Good cholesterol: way high. Bad cholesterol: way low. I'm a cholesterol rock star. My liver and kidneys and thyroid levels are all great, too.
But they still want to do a stress test to figure out the weird EKG results. Maybe the glitch in my heart has something to do with why I've struggled to recover from hard surges on the bike this season. Maybe it's also got something to do with why I sometimes get so dizzy after exercise.
I've undergone Conconi and lactate threshold testing in a sports performance lab, but the doctor wants a cardiologist to have a look at a more specific test. "You're getting into your forties, Eric. We don't want you to just drop dead now, do we?"
My response to all this crap has been pretty stoic. But I can't help thinking about Steve Larsen, one of the first guys I met after I moved to Davis. He owned Steve Larsen's Wheelworks, the best roadie / tri shop I've ever seen. I didn't understand the significance of the name until I flipped through The Cyclist's Training Bible, which quotes him a few times. A Google search revealed that Steve raced the Giro as a member of the Motorola team, won a MTB national title, and won an Ironman Lake Placid and top-ten at Kona.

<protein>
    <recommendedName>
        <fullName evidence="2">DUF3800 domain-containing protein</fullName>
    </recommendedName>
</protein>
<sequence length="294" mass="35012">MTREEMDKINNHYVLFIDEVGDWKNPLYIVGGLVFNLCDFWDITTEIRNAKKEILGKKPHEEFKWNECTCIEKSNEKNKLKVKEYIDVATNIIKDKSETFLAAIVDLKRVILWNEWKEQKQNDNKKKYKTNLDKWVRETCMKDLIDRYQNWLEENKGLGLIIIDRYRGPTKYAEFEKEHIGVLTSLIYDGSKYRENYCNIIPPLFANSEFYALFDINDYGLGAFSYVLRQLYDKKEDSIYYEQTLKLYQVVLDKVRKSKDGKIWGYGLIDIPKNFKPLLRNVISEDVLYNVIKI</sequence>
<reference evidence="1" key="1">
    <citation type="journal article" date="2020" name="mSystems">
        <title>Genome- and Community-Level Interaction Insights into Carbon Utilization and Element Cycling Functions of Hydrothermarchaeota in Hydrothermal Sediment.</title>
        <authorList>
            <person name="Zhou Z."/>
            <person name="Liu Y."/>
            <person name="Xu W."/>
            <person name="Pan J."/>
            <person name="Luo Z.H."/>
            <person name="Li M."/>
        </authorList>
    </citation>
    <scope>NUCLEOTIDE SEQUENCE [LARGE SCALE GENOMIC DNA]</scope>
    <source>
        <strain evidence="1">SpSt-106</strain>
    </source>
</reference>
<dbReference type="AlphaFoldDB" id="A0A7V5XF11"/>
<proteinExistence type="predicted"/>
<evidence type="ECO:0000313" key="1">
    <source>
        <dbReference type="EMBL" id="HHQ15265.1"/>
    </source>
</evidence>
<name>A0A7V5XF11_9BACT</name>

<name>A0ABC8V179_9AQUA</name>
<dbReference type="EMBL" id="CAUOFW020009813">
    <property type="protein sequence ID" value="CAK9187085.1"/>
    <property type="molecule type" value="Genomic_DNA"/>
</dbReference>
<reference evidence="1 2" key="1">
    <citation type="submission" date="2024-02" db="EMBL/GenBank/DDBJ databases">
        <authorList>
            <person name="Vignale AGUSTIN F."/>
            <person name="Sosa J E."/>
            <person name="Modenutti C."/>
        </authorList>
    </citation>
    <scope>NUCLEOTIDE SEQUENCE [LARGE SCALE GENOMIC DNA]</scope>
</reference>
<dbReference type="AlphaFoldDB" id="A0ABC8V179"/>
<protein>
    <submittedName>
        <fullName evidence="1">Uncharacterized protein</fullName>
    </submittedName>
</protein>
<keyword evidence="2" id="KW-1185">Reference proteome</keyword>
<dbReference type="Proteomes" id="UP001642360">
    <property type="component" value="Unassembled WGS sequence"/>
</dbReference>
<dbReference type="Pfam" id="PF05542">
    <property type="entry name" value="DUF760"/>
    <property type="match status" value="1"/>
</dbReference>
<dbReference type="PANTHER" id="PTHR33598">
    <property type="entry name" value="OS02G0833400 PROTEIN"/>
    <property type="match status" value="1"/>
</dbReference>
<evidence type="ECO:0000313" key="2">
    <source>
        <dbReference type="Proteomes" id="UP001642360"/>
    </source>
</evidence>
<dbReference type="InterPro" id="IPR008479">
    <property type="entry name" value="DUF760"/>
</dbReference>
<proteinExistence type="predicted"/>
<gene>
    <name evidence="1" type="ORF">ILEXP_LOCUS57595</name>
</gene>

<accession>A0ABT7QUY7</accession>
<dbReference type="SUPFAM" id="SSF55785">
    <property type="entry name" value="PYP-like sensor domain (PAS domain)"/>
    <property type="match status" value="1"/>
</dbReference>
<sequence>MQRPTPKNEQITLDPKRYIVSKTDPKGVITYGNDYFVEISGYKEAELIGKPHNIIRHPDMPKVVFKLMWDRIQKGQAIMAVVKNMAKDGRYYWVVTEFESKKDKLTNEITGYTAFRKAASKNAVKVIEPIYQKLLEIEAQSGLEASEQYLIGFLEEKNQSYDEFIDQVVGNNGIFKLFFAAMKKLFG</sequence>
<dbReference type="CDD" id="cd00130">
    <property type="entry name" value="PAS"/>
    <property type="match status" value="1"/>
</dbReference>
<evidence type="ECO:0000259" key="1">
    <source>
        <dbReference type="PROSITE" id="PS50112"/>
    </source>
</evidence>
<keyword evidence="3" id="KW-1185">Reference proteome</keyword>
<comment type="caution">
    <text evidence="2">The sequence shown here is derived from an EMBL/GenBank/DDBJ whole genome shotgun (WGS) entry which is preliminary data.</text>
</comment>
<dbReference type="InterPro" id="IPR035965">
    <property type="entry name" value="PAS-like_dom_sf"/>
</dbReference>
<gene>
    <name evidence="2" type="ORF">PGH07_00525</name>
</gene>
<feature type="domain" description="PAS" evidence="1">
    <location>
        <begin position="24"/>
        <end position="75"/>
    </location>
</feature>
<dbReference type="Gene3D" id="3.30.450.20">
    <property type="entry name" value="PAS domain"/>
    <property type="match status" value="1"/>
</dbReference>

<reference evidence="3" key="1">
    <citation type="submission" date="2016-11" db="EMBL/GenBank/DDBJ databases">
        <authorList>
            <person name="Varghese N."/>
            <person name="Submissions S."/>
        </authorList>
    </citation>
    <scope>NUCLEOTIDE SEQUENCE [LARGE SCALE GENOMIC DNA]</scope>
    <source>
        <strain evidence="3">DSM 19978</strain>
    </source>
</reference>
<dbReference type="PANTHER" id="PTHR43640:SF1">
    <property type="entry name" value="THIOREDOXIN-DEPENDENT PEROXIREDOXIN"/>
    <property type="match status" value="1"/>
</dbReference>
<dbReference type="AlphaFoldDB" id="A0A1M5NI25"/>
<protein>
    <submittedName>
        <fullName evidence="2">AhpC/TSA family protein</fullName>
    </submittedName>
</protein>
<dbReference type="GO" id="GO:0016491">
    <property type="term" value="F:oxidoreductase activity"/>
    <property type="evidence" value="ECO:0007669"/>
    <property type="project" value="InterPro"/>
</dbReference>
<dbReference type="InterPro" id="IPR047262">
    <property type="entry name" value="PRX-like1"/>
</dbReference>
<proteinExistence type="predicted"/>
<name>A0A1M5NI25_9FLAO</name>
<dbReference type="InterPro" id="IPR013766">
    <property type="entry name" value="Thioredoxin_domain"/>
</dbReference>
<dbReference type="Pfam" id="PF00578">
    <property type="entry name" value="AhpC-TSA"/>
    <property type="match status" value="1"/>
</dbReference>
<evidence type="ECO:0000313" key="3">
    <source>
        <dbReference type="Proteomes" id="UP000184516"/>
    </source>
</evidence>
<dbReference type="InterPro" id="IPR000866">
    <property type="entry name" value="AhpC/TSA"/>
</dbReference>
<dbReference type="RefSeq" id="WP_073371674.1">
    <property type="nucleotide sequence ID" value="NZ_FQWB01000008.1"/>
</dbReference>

He sold me some tires the first week I moved to town and gave me some good ideas about places to ride around town. He was really welcoming and encouraging, and he reminded me of Kent McNeil, owner of the old High Gear bike shop in Omaha and the founder of the Trek Bicycle Stores in Omaha, KC, and St. Louis.
The next time I went to Wheelworks, Steve had sold it and relocated with his family to Oregon. In 2009, word reached Davis that he had died of a sudden heart attack while training. A world-class talent and the father of five kids, dead at 39.
We later learned that Steve may have died of complications from a virus or an allergy, but the heart-attack theory is what stuck with me.
Even though I can't pedal up a hill and suffer from a weak lumbar spine, I'm in pretty good shape for someone my age. But Steve Larsen was among the elite athletes of his generation. If it can happen to somebody like that, it can happen to anybody. The results of my EKG may mean that I'm a higher risk of a sudden heart attack. Or they could mean nothing at all.
Hence the stress test. It'll probably be on a treadmill, which only reinforces my oft-repeated assertion that running sucks. But I suppose it's better than never running again.